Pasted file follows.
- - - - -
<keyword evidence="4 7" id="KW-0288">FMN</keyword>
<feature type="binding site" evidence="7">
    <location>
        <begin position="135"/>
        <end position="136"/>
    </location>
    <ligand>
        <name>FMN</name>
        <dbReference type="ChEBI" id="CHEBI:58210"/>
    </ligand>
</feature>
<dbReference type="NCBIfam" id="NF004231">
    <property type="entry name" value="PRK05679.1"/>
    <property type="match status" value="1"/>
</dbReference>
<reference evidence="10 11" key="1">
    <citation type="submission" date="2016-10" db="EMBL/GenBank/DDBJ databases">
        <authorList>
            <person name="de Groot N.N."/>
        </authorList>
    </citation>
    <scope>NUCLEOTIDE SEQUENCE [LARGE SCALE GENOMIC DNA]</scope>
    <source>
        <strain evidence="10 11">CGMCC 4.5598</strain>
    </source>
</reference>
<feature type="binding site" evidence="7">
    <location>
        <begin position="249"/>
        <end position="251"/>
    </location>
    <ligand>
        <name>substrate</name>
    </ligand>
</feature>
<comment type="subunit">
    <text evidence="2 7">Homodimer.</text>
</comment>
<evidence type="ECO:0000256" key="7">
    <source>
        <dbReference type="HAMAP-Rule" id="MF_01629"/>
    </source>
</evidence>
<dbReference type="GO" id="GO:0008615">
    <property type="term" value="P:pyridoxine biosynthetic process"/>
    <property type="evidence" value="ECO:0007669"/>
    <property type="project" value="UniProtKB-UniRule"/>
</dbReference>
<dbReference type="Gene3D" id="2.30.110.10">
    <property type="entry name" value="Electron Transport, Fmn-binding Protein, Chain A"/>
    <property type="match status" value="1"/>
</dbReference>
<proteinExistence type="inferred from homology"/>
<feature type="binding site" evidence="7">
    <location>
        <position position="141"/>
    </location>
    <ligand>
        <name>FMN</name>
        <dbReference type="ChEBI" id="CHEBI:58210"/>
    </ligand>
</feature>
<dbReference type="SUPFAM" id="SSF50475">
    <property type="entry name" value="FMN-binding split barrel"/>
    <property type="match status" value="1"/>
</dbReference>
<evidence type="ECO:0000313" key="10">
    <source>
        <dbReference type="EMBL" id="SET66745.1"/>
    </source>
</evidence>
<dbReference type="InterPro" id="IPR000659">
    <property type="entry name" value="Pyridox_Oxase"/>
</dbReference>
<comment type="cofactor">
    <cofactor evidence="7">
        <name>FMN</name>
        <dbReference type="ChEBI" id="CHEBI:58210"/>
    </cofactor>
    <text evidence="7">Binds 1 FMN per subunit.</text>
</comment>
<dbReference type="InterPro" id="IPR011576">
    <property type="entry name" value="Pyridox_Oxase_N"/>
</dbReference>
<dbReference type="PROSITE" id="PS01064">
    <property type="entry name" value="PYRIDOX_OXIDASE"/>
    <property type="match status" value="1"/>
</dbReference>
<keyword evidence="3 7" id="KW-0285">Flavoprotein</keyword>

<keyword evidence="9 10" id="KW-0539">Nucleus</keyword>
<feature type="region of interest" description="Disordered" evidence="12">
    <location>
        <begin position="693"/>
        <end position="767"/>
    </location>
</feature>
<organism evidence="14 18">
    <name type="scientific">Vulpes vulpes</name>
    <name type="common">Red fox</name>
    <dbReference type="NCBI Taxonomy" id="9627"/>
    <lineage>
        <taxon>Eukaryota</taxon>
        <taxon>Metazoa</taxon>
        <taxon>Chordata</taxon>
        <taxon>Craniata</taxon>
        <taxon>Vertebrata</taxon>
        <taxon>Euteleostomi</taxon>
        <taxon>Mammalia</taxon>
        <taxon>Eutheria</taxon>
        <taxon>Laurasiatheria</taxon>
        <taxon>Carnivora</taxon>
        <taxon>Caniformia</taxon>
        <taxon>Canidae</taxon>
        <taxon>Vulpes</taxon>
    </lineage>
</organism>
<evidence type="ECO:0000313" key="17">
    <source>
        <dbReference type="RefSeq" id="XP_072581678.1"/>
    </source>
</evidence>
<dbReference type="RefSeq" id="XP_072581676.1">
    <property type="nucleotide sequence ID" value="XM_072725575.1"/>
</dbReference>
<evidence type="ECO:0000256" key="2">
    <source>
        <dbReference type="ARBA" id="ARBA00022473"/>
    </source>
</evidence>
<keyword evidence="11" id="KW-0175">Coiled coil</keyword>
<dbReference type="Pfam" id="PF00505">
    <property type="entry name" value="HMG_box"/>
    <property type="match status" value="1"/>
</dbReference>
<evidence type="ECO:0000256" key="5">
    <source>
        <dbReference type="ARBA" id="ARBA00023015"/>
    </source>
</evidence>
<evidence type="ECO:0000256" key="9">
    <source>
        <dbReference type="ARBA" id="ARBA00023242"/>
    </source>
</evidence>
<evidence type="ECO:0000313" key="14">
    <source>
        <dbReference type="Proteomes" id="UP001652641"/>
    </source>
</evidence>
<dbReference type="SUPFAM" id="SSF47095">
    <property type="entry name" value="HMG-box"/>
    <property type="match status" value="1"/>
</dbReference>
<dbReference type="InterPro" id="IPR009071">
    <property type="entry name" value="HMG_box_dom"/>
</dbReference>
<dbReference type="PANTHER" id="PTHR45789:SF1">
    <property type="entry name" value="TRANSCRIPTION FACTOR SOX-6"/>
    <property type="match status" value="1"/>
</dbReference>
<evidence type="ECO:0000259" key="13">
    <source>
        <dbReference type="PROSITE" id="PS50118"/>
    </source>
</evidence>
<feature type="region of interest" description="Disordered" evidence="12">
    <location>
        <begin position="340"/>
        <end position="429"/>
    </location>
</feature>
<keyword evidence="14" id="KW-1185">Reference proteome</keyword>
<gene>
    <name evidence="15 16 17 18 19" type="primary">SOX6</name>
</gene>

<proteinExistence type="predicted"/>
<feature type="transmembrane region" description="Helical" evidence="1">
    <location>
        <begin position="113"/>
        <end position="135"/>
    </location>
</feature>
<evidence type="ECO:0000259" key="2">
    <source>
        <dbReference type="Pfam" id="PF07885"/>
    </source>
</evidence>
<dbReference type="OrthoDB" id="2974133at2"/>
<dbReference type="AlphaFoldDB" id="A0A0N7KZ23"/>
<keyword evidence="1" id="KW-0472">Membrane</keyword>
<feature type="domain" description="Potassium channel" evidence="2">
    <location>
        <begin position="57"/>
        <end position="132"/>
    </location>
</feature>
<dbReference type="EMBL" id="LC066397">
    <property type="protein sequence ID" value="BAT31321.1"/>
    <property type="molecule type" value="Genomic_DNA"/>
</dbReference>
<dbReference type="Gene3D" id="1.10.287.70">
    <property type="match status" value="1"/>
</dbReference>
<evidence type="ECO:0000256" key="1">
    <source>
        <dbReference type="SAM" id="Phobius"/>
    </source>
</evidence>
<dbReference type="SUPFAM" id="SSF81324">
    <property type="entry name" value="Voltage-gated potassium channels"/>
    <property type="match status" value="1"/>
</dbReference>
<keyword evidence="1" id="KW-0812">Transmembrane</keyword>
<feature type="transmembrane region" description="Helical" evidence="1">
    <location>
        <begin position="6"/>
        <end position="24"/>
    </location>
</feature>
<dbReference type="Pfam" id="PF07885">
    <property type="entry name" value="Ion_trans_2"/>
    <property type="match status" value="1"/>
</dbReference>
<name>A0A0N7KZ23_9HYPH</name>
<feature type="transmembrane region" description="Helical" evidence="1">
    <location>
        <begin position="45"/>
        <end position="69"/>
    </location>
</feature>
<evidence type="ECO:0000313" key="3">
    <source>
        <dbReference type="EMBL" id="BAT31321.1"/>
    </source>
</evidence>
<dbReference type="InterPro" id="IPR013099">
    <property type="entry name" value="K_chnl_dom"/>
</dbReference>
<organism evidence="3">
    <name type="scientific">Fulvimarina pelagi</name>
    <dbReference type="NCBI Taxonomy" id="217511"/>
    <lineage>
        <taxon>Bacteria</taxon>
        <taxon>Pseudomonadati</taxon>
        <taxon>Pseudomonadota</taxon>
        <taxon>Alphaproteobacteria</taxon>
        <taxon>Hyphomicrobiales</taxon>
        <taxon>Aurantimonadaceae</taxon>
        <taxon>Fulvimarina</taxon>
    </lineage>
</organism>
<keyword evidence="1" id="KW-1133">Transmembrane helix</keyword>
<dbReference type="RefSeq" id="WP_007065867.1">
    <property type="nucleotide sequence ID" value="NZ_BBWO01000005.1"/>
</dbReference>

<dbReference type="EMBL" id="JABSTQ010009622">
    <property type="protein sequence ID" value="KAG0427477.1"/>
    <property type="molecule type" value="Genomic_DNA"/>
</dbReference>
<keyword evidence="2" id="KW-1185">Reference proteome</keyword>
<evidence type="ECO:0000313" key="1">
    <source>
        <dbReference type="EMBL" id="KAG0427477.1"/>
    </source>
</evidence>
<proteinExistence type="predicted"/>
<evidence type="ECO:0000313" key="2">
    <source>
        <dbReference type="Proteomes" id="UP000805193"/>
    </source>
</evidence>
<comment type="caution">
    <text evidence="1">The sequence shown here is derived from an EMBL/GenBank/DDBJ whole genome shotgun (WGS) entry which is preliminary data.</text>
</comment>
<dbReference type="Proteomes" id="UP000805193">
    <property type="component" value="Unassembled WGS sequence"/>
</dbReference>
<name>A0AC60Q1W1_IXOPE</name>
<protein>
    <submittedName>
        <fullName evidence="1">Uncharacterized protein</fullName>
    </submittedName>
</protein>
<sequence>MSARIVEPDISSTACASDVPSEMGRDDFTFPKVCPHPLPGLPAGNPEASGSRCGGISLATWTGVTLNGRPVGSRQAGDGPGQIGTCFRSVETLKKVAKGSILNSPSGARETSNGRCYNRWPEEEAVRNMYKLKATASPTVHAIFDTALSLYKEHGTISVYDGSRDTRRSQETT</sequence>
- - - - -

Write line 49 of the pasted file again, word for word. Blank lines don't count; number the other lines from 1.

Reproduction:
<dbReference type="Gene3D" id="2.30.110.10">